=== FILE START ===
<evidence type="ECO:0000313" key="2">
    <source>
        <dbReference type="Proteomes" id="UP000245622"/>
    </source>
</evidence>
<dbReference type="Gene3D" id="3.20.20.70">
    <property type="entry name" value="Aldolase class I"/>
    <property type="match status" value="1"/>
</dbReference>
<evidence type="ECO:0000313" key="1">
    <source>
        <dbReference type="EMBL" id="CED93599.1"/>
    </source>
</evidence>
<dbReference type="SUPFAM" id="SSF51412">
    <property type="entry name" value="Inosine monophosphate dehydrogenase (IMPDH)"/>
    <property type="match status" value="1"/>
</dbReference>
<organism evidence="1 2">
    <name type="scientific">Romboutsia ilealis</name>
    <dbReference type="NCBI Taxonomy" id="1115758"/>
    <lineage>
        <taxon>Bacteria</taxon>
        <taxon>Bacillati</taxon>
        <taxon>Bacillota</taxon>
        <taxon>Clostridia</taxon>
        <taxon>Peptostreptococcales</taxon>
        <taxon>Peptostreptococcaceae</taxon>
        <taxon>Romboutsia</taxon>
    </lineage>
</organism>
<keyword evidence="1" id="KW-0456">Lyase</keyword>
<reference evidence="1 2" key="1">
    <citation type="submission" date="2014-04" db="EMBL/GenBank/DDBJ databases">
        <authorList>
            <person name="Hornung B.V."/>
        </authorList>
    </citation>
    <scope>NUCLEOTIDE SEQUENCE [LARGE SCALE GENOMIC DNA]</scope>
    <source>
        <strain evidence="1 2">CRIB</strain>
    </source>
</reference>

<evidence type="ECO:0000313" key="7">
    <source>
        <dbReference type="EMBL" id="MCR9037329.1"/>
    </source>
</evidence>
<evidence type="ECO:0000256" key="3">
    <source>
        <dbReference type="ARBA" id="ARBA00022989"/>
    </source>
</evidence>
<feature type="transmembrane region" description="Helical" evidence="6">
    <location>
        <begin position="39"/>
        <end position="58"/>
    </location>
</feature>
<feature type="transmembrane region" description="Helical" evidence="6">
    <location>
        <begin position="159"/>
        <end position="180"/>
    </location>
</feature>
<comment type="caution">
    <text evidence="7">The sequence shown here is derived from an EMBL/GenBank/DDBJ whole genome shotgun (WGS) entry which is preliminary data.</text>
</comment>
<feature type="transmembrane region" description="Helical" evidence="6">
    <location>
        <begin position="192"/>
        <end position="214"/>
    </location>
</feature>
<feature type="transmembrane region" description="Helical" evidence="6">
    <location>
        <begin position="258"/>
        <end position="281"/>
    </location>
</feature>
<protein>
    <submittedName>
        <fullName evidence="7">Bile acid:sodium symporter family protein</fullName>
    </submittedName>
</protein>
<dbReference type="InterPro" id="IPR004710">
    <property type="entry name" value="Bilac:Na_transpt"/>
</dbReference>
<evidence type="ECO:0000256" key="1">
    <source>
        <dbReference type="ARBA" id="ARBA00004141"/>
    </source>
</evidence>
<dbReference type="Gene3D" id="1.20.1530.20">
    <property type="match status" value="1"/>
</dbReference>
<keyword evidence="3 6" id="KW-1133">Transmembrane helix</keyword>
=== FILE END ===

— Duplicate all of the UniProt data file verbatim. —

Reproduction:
<evidence type="ECO:0000313" key="2">
    <source>
        <dbReference type="Proteomes" id="UP000245622"/>
    </source>
</evidence>
<dbReference type="Gene3D" id="3.20.20.70">
    <property type="entry name" value="Aldolase class I"/>
    <property type="match status" value="1"/>
</dbReference>
<evidence type="ECO:0000313" key="1">
    <source>
        <dbReference type="EMBL" id="CED93599.1"/>
    </source>
</evidence>
<dbReference type="SUPFAM" id="SSF51412">
    <property type="entry name" value="Inosine monophosphate dehydrogenase (IMPDH)"/>
    <property type="match status" value="1"/>
</dbReference>
<organism evidence="1 2">
    <name type="scientific">Romboutsia ilealis</name>
    <dbReference type="NCBI Taxonomy" id="1115758"/>
    <lineage>
        <taxon>Bacteria</taxon>
        <taxon>Bacillati</taxon>
        <taxon>Bacillota</taxon>
        <taxon>Clostridia</taxon>
        <taxon>Peptostreptococcales</taxon>
        <taxon>Peptostreptococcaceae</taxon>
        <taxon>Romboutsia</taxon>
    </lineage>
</organism>
<keyword evidence="1" id="KW-0456">Lyase</keyword>
<reference evidence="1 2" key="1">
    <citation type="submission" date="2014-04" db="EMBL/GenBank/DDBJ databases">
        <authorList>
            <person name="Hornung B.V."/>
        </authorList>
    </citation>
    <scope>NUCLEOTIDE SEQUENCE [LARGE SCALE GENOMIC DNA]</scope>
    <source>
        <strain evidence="1 2">CRIB</strain>
    </source>
</reference>

<evidence type="ECO:0000313" key="7">
    <source>
        <dbReference type="EMBL" id="MCR9037329.1"/>
    </source>
</evidence>
<evidence type="ECO:0000256" key="3">
    <source>
        <dbReference type="ARBA" id="ARBA00022989"/>
    </source>
</evidence>
<feature type="transmembrane region" description="Helical" evidence="6">
    <location>
        <begin position="39"/>
        <end position="58"/>
    </location>
</feature>
<feature type="transmembrane region" description="Helical" evidence="6">
    <location>
        <begin position="159"/>
        <end position="180"/>
    </location>
</feature>
<comment type="caution">
    <text evidence="7">The sequence shown here is derived from an EMBL/GenBank/DDBJ whole genome shotgun (WGS) entry which is preliminary data.</text>
</comment>
<feature type="transmembrane region" description="Helical" evidence="6">
    <location>
        <begin position="192"/>
        <end position="214"/>
    </location>
</feature>
<feature type="transmembrane region" description="Helical" evidence="6">
    <location>
        <begin position="258"/>
        <end position="281"/>
    </location>
</feature>
<protein>
    <submittedName>
        <fullName evidence="7">Bile acid:sodium symporter family protein</fullName>
    </submittedName>
</protein>
<dbReference type="InterPro" id="IPR004710">
    <property type="entry name" value="Bilac:Na_transpt"/>
</dbReference>
<evidence type="ECO:0000256" key="1">
    <source>
        <dbReference type="ARBA" id="ARBA00004141"/>
    </source>
</evidence>
<dbReference type="Gene3D" id="1.20.1530.20">
    <property type="match status" value="1"/>
</dbReference>
<keyword evidence="3 6" id="KW-1133">Transmembrane helix</keyword>